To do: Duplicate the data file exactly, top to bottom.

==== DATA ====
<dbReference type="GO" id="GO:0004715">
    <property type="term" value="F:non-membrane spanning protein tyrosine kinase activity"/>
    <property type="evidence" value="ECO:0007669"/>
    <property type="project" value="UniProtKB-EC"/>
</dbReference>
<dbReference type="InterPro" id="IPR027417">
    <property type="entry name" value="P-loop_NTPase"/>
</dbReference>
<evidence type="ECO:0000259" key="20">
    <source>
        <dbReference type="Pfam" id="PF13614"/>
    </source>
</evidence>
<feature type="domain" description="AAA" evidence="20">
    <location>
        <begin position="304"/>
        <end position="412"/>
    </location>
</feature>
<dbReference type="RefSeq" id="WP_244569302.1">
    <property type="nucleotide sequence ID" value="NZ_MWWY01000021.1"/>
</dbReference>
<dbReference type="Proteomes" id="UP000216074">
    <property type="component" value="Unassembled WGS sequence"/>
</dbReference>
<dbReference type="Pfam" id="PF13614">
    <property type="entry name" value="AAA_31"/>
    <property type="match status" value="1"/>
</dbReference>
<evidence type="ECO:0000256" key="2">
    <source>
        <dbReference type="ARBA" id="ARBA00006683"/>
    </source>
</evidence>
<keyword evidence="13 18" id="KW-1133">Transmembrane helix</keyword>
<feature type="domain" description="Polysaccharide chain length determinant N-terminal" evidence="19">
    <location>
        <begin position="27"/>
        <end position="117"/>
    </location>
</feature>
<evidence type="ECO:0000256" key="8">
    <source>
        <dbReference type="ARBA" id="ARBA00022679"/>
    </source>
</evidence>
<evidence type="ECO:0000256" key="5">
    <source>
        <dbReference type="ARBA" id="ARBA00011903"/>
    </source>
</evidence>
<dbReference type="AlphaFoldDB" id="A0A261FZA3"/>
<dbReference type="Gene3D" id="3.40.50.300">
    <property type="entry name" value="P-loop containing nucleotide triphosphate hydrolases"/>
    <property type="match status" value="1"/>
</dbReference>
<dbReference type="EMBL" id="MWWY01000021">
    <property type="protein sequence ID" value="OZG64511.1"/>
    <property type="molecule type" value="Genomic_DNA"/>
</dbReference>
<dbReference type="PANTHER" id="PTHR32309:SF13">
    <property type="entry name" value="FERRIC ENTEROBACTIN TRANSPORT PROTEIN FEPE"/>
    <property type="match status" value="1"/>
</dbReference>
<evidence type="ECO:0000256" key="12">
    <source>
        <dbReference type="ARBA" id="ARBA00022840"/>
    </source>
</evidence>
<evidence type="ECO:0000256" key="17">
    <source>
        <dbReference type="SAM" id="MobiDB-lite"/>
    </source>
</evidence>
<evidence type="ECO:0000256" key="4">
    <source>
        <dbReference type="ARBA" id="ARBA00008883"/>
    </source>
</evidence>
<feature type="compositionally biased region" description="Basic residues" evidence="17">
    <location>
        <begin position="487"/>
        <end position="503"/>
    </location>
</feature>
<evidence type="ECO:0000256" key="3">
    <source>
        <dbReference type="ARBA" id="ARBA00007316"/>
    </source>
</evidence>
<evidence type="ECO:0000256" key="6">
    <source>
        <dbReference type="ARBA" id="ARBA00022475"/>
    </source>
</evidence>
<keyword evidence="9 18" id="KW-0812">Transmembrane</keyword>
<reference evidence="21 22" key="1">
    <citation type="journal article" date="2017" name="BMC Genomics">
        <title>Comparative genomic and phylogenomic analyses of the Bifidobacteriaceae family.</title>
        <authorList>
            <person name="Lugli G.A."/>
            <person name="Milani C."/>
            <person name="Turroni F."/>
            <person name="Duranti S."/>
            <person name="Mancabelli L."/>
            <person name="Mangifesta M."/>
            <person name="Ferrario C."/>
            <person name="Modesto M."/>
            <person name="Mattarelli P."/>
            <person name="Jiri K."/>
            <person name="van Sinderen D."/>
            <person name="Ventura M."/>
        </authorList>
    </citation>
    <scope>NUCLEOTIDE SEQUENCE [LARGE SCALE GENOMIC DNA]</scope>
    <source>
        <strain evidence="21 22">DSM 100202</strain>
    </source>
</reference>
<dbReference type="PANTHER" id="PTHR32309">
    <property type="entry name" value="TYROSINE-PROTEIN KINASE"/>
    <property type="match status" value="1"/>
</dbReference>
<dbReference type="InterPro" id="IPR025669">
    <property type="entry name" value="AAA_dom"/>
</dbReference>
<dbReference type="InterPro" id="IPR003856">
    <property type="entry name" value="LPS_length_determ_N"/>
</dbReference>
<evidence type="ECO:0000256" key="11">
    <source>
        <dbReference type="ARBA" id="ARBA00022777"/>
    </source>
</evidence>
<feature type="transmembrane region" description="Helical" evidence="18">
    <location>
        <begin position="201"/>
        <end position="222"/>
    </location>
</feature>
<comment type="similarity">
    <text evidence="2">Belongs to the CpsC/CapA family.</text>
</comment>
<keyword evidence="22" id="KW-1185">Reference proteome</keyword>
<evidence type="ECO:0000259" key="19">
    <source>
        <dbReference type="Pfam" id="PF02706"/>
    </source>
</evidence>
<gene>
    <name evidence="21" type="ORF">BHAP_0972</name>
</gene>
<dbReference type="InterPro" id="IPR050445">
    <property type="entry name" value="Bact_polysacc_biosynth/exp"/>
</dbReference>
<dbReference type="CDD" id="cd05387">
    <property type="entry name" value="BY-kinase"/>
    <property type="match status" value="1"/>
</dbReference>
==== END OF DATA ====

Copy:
<dbReference type="GO" id="GO:0004715">
    <property type="term" value="F:non-membrane spanning protein tyrosine kinase activity"/>
    <property type="evidence" value="ECO:0007669"/>
    <property type="project" value="UniProtKB-EC"/>
</dbReference>
<dbReference type="InterPro" id="IPR027417">
    <property type="entry name" value="P-loop_NTPase"/>
</dbReference>
<evidence type="ECO:0000259" key="20">
    <source>
        <dbReference type="Pfam" id="PF13614"/>
    </source>
</evidence>
<feature type="domain" description="AAA" evidence="20">
    <location>
        <begin position="304"/>
        <end position="412"/>
    </location>
</feature>
<dbReference type="RefSeq" id="WP_244569302.1">
    <property type="nucleotide sequence ID" value="NZ_MWWY01000021.1"/>
</dbReference>
<dbReference type="Proteomes" id="UP000216074">
    <property type="component" value="Unassembled WGS sequence"/>
</dbReference>
<dbReference type="Pfam" id="PF13614">
    <property type="entry name" value="AAA_31"/>
    <property type="match status" value="1"/>
</dbReference>
<evidence type="ECO:0000256" key="2">
    <source>
        <dbReference type="ARBA" id="ARBA00006683"/>
    </source>
</evidence>
<keyword evidence="13 18" id="KW-1133">Transmembrane helix</keyword>
<feature type="domain" description="Polysaccharide chain length determinant N-terminal" evidence="19">
    <location>
        <begin position="27"/>
        <end position="117"/>
    </location>
</feature>
<evidence type="ECO:0000256" key="8">
    <source>
        <dbReference type="ARBA" id="ARBA00022679"/>
    </source>
</evidence>
<evidence type="ECO:0000256" key="5">
    <source>
        <dbReference type="ARBA" id="ARBA00011903"/>
    </source>
</evidence>
<dbReference type="AlphaFoldDB" id="A0A261FZA3"/>
<dbReference type="Gene3D" id="3.40.50.300">
    <property type="entry name" value="P-loop containing nucleotide triphosphate hydrolases"/>
    <property type="match status" value="1"/>
</dbReference>
<dbReference type="EMBL" id="MWWY01000021">
    <property type="protein sequence ID" value="OZG64511.1"/>
    <property type="molecule type" value="Genomic_DNA"/>
</dbReference>
<dbReference type="PANTHER" id="PTHR32309:SF13">
    <property type="entry name" value="FERRIC ENTEROBACTIN TRANSPORT PROTEIN FEPE"/>
    <property type="match status" value="1"/>
</dbReference>
<evidence type="ECO:0000256" key="12">
    <source>
        <dbReference type="ARBA" id="ARBA00022840"/>
    </source>
</evidence>
<evidence type="ECO:0000256" key="17">
    <source>
        <dbReference type="SAM" id="MobiDB-lite"/>
    </source>
</evidence>
<evidence type="ECO:0000256" key="4">
    <source>
        <dbReference type="ARBA" id="ARBA00008883"/>
    </source>
</evidence>
<feature type="compositionally biased region" description="Basic residues" evidence="17">
    <location>
        <begin position="487"/>
        <end position="503"/>
    </location>
</feature>
<evidence type="ECO:0000256" key="3">
    <source>
        <dbReference type="ARBA" id="ARBA00007316"/>
    </source>
</evidence>
<evidence type="ECO:0000256" key="6">
    <source>
        <dbReference type="ARBA" id="ARBA00022475"/>
    </source>
</evidence>
<keyword evidence="9 18" id="KW-0812">Transmembrane</keyword>
<reference evidence="21 22" key="1">
    <citation type="journal article" date="2017" name="BMC Genomics">
        <title>Comparative genomic and phylogenomic analyses of the Bifidobacteriaceae family.</title>
        <authorList>
            <person name="Lugli G.A."/>
            <person name="Milani C."/>
            <person name="Turroni F."/>
            <person name="Duranti S."/>
            <person name="Mancabelli L."/>
            <person name="Mangifesta M."/>
            <person name="Ferrario C."/>
            <person name="Modesto M."/>
            <person name="Mattarelli P."/>
            <person name="Jiri K."/>
            <person name="van Sinderen D."/>
            <person name="Ventura M."/>
        </authorList>
    </citation>
    <scope>NUCLEOTIDE SEQUENCE [LARGE SCALE GENOMIC DNA]</scope>
    <source>
        <strain evidence="21 22">DSM 100202</strain>
    </source>
</reference>
<dbReference type="PANTHER" id="PTHR32309">
    <property type="entry name" value="TYROSINE-PROTEIN KINASE"/>
    <property type="match status" value="1"/>
</dbReference>
<dbReference type="InterPro" id="IPR025669">
    <property type="entry name" value="AAA_dom"/>
</dbReference>
<dbReference type="InterPro" id="IPR003856">
    <property type="entry name" value="LPS_length_determ_N"/>
</dbReference>
<evidence type="ECO:0000256" key="11">
    <source>
        <dbReference type="ARBA" id="ARBA00022777"/>
    </source>
</evidence>
<feature type="transmembrane region" description="Helical" evidence="18">
    <location>
        <begin position="201"/>
        <end position="222"/>
    </location>
</feature>
<comment type="similarity">
    <text evidence="2">Belongs to the CpsC/CapA family.</text>
</comment>
<keyword evidence="22" id="KW-1185">Reference proteome</keyword>
<evidence type="ECO:0000259" key="19">
    <source>
        <dbReference type="Pfam" id="PF02706"/>
    </source>
</evidence>
<gene>
    <name evidence="21" type="ORF">BHAP_0972</name>
</gene>
<dbReference type="InterPro" id="IPR050445">
    <property type="entry name" value="Bact_polysacc_biosynth/exp"/>
</dbReference>
<dbReference type="CDD" id="cd05387">
    <property type="entry name" value="BY-kinase"/>
    <property type="match status" value="1"/>
</dbReference>